Here's an abstract of one of the short stories from "Opening The Door of Your Heart" by Ajahn Brahm. Shi Xiong brought this book for me way back, when i first attend an Ajahn Brahm talk.
It's about Ajahn Brahm's days when he was building his monastery back in 1983. Ajahn Brahm and his fellowmonks were poor monks that needed buildings, and they couldn't afford to hire builders, so they had to learn how to build.
The following story is about Ajahan Brahm constructing a brick wall:
"Being a monk, i had patience and as much time as i needed. I make sure every single brick was perfect, no matter how long it took. Eventually, i completed my first brick wall and stood back to admire it.It was only then that i noticed --OH NO!-- I'd missed two bricks. All the other bricks were nicely in line, but these two were inclined at an angle. They look terrible.they spoiled the whole wall. They ruined it.
By then, the cement mortar was too hard for the bricks to be taken out, so i asked the abbot if i could knock down the wall down and start over again, or even better, blow it up. I'd made a mess out of it, and i was very embarrassed. The abbot said no, the wall had to stay.
When i first showed our first visitors around our fledgling monastery, i always tried to avoid taking them past my brick wall. i hated anyone seeing it. Then one day, some three or four months after i finished it, i was walking with a visitor and he saw the wall.
"That's a nice wall" he casually remarked.
"Sir," i replied in surprise, " have you left your glasses in your car? Are you visually impaired? can't you see those two bad bricks which spoiled the whole wall?"
What he said next changed my whole view of that wall, of myself and of many other aspects of life.
He said. "Yes, I can see those two bad bricks. But i can also see the 998 good bricks as well."
I was stunned. For the first time in over three months, i could see other bricks in that wall apart from the two mistakes. Above, and below, to the left and to the right of the bad bricks were good bricks,perfect bricks. Moreover, the perfect bricks were many, many more than the two bad bricks.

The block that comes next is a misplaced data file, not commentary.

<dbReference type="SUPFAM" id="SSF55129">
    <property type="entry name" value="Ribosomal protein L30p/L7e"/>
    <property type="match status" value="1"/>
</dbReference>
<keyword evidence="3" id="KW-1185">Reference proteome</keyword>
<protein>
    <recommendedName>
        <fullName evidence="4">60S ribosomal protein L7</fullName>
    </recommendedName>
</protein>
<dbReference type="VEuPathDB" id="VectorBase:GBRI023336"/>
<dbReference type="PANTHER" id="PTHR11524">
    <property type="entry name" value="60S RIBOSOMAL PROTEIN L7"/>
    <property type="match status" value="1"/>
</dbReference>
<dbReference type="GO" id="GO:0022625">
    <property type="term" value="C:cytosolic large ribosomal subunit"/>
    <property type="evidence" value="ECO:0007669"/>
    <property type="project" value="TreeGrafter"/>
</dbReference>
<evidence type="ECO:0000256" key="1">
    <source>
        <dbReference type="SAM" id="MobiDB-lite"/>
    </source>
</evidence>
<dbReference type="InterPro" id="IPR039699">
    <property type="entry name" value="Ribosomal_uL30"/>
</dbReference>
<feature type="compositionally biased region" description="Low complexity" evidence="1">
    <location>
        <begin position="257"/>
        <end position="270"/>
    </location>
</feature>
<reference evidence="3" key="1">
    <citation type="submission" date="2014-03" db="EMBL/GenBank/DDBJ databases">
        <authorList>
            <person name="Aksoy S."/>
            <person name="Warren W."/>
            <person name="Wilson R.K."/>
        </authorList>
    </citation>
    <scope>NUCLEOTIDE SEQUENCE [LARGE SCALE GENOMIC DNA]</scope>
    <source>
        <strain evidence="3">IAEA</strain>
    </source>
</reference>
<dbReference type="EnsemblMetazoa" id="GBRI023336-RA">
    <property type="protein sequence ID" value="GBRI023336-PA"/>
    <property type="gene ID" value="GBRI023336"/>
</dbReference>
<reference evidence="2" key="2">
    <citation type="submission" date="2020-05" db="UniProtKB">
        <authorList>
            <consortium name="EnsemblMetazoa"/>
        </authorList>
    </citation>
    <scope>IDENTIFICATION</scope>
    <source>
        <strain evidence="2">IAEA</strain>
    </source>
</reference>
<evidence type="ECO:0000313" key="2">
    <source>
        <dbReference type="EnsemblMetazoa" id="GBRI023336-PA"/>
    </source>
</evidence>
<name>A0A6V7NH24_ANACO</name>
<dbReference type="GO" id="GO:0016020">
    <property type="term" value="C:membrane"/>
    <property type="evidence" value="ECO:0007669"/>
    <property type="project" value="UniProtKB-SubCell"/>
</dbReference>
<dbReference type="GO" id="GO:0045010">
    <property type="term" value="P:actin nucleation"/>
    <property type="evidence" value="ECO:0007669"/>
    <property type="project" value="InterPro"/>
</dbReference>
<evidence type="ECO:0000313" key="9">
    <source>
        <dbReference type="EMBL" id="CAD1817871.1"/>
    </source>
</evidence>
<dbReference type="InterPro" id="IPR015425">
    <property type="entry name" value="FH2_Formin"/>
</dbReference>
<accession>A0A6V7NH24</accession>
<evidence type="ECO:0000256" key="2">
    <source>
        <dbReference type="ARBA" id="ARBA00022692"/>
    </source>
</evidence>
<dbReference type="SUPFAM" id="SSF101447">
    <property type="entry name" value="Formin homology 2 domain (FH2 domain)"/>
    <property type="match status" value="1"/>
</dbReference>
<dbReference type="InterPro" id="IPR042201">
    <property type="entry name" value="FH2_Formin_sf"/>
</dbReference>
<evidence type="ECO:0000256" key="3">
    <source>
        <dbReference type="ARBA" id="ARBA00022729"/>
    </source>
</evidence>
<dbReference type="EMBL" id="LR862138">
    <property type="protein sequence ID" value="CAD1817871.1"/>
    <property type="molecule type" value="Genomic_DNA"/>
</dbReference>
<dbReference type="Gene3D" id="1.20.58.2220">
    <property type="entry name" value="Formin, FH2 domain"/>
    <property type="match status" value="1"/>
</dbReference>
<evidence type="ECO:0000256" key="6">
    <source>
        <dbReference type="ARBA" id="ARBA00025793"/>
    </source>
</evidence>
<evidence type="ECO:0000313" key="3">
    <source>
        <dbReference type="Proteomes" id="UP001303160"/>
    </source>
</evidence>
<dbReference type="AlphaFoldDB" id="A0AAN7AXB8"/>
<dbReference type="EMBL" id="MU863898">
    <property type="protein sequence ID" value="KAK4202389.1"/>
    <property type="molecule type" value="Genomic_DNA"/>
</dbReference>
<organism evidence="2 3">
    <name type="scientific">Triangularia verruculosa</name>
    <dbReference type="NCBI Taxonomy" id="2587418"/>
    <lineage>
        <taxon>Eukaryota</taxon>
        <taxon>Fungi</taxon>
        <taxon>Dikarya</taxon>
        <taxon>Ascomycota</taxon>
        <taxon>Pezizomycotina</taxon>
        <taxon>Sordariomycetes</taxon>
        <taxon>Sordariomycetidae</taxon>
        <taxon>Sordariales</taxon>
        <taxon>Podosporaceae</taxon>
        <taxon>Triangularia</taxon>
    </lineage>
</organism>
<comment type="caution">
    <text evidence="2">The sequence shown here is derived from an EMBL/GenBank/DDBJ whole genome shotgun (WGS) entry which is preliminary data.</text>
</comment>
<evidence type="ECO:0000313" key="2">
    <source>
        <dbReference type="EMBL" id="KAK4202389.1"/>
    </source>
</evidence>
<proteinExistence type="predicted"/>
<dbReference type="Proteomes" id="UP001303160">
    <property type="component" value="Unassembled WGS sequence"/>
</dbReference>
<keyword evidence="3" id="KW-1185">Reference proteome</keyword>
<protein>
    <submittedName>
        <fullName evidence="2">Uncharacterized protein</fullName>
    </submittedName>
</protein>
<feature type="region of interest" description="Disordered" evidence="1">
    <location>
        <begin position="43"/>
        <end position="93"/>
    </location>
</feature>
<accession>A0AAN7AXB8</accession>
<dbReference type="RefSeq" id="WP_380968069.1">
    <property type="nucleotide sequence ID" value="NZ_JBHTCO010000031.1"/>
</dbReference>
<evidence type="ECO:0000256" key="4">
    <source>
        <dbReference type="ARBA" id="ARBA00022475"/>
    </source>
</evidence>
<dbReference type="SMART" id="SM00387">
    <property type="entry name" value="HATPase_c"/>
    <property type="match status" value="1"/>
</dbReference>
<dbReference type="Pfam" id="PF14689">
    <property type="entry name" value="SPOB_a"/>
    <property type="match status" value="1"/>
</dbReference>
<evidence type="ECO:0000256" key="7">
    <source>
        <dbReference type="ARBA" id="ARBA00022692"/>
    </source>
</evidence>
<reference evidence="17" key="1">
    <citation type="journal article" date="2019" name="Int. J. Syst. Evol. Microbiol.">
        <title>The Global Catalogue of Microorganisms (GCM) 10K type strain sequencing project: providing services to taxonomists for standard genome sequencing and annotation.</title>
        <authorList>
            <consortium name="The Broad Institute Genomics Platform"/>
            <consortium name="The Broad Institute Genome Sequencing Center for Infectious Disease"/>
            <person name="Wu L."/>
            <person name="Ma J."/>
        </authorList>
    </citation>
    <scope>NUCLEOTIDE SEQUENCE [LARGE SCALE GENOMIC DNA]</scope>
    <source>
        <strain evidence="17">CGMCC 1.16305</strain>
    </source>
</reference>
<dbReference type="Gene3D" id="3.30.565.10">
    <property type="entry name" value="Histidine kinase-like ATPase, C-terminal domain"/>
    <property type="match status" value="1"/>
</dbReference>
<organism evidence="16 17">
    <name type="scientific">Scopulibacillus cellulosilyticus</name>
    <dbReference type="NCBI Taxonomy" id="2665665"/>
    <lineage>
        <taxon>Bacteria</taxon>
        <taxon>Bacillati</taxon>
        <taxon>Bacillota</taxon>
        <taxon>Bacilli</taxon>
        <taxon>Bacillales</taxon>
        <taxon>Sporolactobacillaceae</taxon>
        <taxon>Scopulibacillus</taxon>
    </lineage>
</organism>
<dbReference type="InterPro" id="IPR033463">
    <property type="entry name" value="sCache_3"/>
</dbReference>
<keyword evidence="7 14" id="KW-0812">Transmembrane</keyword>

Before, my eyes would focus exclusively on my two mistakes; i was blind to everything else.That was why i couldn't bear looking at the wall, or having others see it.
That was why i wanted to destroy it. Now that i could see the good bricks, the wall didn't look so bad after all. It was, as the visitor had said, "a nice brick wall"
How many people end a relationship or get divorced because all they can see in their partners are "two bad bricks"? How much of us become depressed or even contemplate suicide, because all we can see in ourselves are "two bad bricks".
In truth, there are many many more good bricks, perfect bricks, above below, to the left and right of the faults--but at times we just can't see them. Instead, every time we look, our eyes focus exclusively on the mistakes. The mistakes are all we see, and they're all we think are there, so we want to destroy them. And sometimes,sadly,we do destroy a "very nice wall"
We've all got our two bad bricks, but the perfect bricks in each one of us are much much more than the mistakes.Once we see this, things aren't so bad. Not only can we live at peace with ourselve, inclusive of our faults, but we can also enjoy living with a partner. This is bad news for divorce lawyers, but good news for you."
Made a lot of sense to me, hope it does for everyone out there. Anyone interested to read the book, do feel free to come find me!
[provided if you can guess who am i]